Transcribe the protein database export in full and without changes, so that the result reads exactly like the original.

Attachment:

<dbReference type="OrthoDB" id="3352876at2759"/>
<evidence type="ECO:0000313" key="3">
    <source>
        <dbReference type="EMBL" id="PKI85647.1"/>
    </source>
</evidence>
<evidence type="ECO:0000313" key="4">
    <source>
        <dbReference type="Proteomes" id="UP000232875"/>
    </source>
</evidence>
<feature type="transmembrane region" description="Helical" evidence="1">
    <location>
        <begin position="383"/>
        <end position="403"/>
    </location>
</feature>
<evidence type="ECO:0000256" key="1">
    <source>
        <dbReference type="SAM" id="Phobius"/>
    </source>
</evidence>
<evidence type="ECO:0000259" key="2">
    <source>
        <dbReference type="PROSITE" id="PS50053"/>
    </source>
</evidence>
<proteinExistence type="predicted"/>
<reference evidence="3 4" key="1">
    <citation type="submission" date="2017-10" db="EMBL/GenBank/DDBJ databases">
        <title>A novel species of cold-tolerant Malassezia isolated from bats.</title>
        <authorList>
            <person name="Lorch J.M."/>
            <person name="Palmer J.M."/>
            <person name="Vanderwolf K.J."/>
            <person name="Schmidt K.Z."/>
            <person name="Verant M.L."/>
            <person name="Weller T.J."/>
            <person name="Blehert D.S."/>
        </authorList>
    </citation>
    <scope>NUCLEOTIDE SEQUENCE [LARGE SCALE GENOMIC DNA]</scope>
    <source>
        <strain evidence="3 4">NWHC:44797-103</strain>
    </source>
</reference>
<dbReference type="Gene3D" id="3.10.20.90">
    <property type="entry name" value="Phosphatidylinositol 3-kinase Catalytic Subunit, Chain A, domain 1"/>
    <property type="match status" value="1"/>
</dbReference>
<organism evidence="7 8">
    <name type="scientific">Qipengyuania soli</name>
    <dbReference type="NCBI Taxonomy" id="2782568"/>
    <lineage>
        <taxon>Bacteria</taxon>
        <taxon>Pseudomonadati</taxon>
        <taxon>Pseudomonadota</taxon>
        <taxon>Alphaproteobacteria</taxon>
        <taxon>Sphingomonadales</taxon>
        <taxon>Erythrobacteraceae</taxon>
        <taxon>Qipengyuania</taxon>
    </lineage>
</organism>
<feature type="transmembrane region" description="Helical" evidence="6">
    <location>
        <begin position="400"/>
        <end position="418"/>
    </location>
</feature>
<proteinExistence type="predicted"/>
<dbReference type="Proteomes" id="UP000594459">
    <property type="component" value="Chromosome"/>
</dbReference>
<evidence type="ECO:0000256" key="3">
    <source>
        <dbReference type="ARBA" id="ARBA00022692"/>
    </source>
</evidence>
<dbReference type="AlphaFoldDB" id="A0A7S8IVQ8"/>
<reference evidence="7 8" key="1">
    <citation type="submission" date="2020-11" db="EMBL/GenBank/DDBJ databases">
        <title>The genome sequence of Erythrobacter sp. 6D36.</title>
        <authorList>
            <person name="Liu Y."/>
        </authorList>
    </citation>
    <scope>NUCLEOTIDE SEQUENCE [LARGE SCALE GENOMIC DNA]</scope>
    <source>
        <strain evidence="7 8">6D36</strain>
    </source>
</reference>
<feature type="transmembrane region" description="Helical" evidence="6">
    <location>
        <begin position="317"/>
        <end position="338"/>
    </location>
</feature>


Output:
<dbReference type="OrthoDB" id="3352876at2759"/>
<evidence type="ECO:0000313" key="3">
    <source>
        <dbReference type="EMBL" id="PKI85647.1"/>
    </source>
</evidence>
<evidence type="ECO:0000313" key="4">
    <source>
        <dbReference type="Proteomes" id="UP000232875"/>
    </source>
</evidence>
<feature type="transmembrane region" description="Helical" evidence="1">
    <location>
        <begin position="383"/>
        <end position="403"/>
    </location>
</feature>
<evidence type="ECO:0000256" key="1">
    <source>
        <dbReference type="SAM" id="Phobius"/>
    </source>
</evidence>
<evidence type="ECO:0000259" key="2">
    <source>
        <dbReference type="PROSITE" id="PS50053"/>
    </source>
</evidence>
<proteinExistence type="predicted"/>
<reference evidence="3 4" key="1">
    <citation type="submission" date="2017-10" db="EMBL/GenBank/DDBJ databases">
        <title>A novel species of cold-tolerant Malassezia isolated from bats.</title>
        <authorList>
            <person name="Lorch J.M."/>
            <person name="Palmer J.M."/>
            <person name="Vanderwolf K.J."/>
            <person name="Schmidt K.Z."/>
            <person name="Verant M.L."/>
            <person name="Weller T.J."/>
            <person name="Blehert D.S."/>
        </authorList>
    </citation>
    <scope>NUCLEOTIDE SEQUENCE [LARGE SCALE GENOMIC DNA]</scope>
    <source>
        <strain evidence="3 4">NWHC:44797-103</strain>
    </source>
</reference>
<dbReference type="Gene3D" id="3.10.20.90">
    <property type="entry name" value="Phosphatidylinositol 3-kinase Catalytic Subunit, Chain A, domain 1"/>
    <property type="match status" value="1"/>
</dbReference>
<organism evidence="7 8">
    <name type="scientific">Qipengyuania soli</name>
    <dbReference type="NCBI Taxonomy" id="2782568"/>
    <lineage>
        <taxon>Bacteria</taxon>
        <taxon>Pseudomonadati</taxon>
        <taxon>Pseudomonadota</taxon>
        <taxon>Alphaproteobacteria</taxon>
        <taxon>Sphingomonadales</taxon>
        <taxon>Erythrobacteraceae</taxon>
        <taxon>Qipengyuania</taxon>
    </lineage>
</organism>
<feature type="transmembrane region" description="Helical" evidence="6">
    <location>
        <begin position="400"/>
        <end position="418"/>
    </location>
</feature>
<proteinExistence type="predicted"/>
<dbReference type="Proteomes" id="UP000594459">
    <property type="component" value="Chromosome"/>
</dbReference>
<evidence type="ECO:0000256" key="3">
    <source>
        <dbReference type="ARBA" id="ARBA00022692"/>
    </source>
</evidence>
<dbReference type="AlphaFoldDB" id="A0A7S8IVQ8"/>
<reference evidence="7 8" key="1">
    <citation type="submission" date="2020-11" db="EMBL/GenBank/DDBJ databases">
        <title>The genome sequence of Erythrobacter sp. 6D36.</title>
        <authorList>
            <person name="Liu Y."/>
        </authorList>
    </citation>
    <scope>NUCLEOTIDE SEQUENCE [LARGE SCALE GENOMIC DNA]</scope>
    <source>
        <strain evidence="7 8">6D36</strain>
    </source>
</reference>
<feature type="transmembrane region" description="Helical" evidence="6">
    <location>
        <begin position="317"/>
        <end position="338"/>
    </location>
</feature>